- Feb 2, 2017
- Reaction score
The pandemic has postponed some court proceedings. There’s a risk of some cases being thrown out because the defendants have the right for their case to be heard within a certain timeframe. This may be a factor with the Sherman case, IMO.
(Article on court delays: https://www.cbc.ca/player/play/1763936835520 )
This article is a re-post from last year (there may not be a paywall):
“Are the Toronto Police any closer to solving the high-profile Sherman murder case?
Why do police say there is a connection between the Sherman estates and their homicide investigation?
Legal challenges to try to get answers to those and other questions are delayed until at least July, in one case, and the fall in another, due to postponements of most court hearings because of the COVID-19 pandemic. The Toronto Star is challenging sealing orders on court files related to the Shermans and cases that would have been heard in March and May will now be heard in July and October.”
Court challenges to secrecy of Barry and Honey Sherman murder case and estate files delayed by pandemic
ETA: In the above article the TPS said that there have been no delays in the Sherman investigation, it’s still active and ongoing.
I would presume Ontario courts are still backlogged and it’s disturbing to read about various charges dropped from time to time throughout the country due to the Jordan ruling. I haven’t noticed any convictions that have yet reached the SCC for a ruling on whether the covid pandemic qualifies as an exceptional circumstance if the trial wasn’t completed within 30 months of charges being laid. This ruling poses legal ramifications new and unique to only Canada, much like our 4 month 2nd dose of covid vaccine.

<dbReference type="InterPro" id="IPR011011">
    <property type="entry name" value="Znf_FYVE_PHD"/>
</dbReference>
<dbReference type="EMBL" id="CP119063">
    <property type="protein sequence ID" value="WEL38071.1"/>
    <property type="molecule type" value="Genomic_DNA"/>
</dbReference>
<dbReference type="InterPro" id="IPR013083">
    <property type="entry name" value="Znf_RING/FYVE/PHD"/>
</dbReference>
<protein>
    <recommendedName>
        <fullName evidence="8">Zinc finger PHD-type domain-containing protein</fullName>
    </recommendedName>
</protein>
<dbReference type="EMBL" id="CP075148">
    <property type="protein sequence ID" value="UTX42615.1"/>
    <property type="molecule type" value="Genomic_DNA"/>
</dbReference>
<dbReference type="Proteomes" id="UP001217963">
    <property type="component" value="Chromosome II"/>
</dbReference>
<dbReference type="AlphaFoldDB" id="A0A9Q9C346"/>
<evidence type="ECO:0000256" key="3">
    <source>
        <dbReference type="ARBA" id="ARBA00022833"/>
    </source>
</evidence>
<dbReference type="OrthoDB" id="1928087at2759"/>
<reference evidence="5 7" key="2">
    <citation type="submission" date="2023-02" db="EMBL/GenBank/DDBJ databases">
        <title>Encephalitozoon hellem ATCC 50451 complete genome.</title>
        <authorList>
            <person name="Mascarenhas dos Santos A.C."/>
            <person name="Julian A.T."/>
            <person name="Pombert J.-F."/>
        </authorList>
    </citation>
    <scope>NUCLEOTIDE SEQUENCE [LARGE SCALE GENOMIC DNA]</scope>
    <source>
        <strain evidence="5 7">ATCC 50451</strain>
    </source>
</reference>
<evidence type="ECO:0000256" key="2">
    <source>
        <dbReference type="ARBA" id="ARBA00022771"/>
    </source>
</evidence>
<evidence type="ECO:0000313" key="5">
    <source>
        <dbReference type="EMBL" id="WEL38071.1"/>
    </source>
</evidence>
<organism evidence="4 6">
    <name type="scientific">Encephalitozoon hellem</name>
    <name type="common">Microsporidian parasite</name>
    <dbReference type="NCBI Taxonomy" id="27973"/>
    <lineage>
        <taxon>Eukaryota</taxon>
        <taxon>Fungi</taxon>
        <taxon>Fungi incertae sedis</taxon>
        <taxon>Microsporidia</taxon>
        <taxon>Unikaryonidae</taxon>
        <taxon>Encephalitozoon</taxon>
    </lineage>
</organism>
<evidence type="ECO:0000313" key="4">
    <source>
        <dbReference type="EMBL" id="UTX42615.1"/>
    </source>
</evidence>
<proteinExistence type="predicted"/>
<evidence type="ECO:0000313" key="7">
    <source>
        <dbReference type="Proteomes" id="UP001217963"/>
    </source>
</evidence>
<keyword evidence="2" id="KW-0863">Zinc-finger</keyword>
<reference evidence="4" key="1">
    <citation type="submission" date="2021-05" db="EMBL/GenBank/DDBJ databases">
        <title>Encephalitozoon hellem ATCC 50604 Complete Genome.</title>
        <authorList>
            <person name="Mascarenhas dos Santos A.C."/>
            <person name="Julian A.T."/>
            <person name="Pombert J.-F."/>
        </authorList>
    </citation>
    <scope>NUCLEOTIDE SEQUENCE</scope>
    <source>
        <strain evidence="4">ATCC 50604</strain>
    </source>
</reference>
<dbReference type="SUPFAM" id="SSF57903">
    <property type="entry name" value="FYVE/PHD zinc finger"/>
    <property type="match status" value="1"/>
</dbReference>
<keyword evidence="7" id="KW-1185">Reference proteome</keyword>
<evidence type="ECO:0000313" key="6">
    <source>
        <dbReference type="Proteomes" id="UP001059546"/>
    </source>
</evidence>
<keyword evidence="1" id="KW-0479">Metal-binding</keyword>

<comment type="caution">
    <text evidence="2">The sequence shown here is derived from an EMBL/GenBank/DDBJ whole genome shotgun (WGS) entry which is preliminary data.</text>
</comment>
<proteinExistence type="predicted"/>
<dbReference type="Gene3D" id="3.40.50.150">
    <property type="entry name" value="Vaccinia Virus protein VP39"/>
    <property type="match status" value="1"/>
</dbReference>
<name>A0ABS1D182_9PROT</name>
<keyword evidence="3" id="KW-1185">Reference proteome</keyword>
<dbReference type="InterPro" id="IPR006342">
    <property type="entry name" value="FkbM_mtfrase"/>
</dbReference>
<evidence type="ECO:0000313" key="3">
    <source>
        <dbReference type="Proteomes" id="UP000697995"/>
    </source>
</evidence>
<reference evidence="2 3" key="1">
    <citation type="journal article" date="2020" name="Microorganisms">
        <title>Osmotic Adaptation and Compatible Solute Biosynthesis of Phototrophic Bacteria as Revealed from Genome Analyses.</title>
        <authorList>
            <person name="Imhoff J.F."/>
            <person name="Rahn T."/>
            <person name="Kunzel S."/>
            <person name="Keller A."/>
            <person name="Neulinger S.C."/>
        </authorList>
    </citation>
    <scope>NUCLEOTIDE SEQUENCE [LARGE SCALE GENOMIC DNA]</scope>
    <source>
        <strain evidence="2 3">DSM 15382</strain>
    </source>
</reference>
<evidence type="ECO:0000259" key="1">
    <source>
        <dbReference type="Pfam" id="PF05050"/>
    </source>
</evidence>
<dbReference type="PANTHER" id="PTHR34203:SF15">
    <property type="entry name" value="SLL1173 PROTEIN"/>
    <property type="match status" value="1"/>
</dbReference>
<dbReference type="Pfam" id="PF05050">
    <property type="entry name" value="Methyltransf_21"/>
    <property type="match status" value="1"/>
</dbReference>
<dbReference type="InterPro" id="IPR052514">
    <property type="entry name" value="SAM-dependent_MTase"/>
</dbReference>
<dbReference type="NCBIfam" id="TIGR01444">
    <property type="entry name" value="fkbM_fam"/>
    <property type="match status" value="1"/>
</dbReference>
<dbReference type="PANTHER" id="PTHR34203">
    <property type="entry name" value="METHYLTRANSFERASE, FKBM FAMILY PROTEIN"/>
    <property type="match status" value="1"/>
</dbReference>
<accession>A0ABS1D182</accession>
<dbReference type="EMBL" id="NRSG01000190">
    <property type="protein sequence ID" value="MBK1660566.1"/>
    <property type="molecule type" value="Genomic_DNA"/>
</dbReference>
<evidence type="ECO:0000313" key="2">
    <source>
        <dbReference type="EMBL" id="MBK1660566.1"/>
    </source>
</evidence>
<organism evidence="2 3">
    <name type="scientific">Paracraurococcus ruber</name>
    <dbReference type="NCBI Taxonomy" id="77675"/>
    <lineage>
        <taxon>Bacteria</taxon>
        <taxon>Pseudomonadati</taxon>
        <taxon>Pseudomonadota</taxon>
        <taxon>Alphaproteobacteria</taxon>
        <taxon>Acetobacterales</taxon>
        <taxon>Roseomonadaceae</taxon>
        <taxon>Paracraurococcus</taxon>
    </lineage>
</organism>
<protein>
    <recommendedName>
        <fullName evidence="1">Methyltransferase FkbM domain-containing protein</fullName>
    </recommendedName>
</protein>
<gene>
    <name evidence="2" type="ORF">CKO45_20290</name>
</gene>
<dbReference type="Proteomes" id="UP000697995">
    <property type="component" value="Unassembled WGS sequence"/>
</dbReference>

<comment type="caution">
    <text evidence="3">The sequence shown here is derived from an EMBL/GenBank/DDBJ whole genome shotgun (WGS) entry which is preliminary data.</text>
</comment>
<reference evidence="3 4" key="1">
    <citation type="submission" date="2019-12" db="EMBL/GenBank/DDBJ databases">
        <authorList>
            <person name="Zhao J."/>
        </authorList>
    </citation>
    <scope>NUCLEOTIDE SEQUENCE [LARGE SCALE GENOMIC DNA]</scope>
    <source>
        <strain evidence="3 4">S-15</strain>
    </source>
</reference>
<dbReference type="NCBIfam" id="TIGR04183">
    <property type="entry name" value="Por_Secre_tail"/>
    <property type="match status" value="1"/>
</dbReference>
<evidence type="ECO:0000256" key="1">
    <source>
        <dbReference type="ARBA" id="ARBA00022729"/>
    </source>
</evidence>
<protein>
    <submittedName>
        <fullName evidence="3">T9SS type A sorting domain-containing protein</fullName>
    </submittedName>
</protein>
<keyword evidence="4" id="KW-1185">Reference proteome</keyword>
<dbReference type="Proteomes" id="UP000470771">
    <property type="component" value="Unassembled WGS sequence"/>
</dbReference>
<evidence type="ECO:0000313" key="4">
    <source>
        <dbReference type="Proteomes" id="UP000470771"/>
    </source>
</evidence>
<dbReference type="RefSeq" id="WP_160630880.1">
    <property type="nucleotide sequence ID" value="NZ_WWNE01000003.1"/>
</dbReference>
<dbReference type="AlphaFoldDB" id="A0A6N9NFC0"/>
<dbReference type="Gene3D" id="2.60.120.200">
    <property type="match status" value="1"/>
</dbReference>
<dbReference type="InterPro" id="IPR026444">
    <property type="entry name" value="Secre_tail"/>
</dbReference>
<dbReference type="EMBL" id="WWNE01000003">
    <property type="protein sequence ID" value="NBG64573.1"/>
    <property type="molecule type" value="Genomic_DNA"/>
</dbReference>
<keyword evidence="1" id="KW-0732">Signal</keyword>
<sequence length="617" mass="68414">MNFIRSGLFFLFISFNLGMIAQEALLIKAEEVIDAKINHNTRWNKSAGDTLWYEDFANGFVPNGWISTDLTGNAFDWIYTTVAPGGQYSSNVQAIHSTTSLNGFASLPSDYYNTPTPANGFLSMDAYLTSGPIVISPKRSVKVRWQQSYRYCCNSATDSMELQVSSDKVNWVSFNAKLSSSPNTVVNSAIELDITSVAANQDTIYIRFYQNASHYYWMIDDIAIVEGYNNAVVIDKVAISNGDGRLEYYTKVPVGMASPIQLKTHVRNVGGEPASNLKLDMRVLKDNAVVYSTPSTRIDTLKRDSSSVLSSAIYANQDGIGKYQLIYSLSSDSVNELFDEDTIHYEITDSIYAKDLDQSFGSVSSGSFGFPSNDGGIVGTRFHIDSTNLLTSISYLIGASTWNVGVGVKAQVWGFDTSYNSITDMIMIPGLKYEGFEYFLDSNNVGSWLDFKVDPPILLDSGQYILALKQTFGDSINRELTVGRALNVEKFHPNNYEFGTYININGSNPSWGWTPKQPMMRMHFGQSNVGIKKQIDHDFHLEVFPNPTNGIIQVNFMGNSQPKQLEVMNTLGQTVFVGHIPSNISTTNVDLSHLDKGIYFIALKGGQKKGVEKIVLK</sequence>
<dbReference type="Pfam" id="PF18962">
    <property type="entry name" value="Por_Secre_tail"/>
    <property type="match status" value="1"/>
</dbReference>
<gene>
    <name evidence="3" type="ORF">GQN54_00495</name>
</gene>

I do believe it may be a factor in the Sherman case. Even if the Crown Prosector believes there’s enough evidence to proceed with charges, it may be prudent to wait while TPS continues to work on the file and the court backlog begins to clear within the next few months.
This article pertains to a trial in Saskatchewan -
Lawyer for man charged in violent home invasion may seek to have charges dropped due to delays
“A lawyer for a man held in custody for more than a year since his arrest for a violent home invasion and armed robbery said he may file a Jordan Application to have the case dismissed.....
.....She said delays due to COVID-19 are considered exceptional circumstances under the Jordan Principle.
Stepper, however, said he would be prepared to challenge that.
“COVID may be exceptional circumstances under the Jordan Principle but I would be prepared to challenge that.”
Judge Daniel O’Hanlon said he finds the situation “very troubling.”
He said the court must consider a number of factors, including social distancing and how many are inside the courtroom such as witnesses, counsel, sheriff, clerk and judge.
“It’s a difficult situation,” said Judge O’Hanlon. “I recognize that your client is sitting in custody for over a year and that’s a concern.”
Judge O’Hanlon said the court is in the process of starting to get trial files together to set as soon as the pandemic allows preliminary hearings and trials...”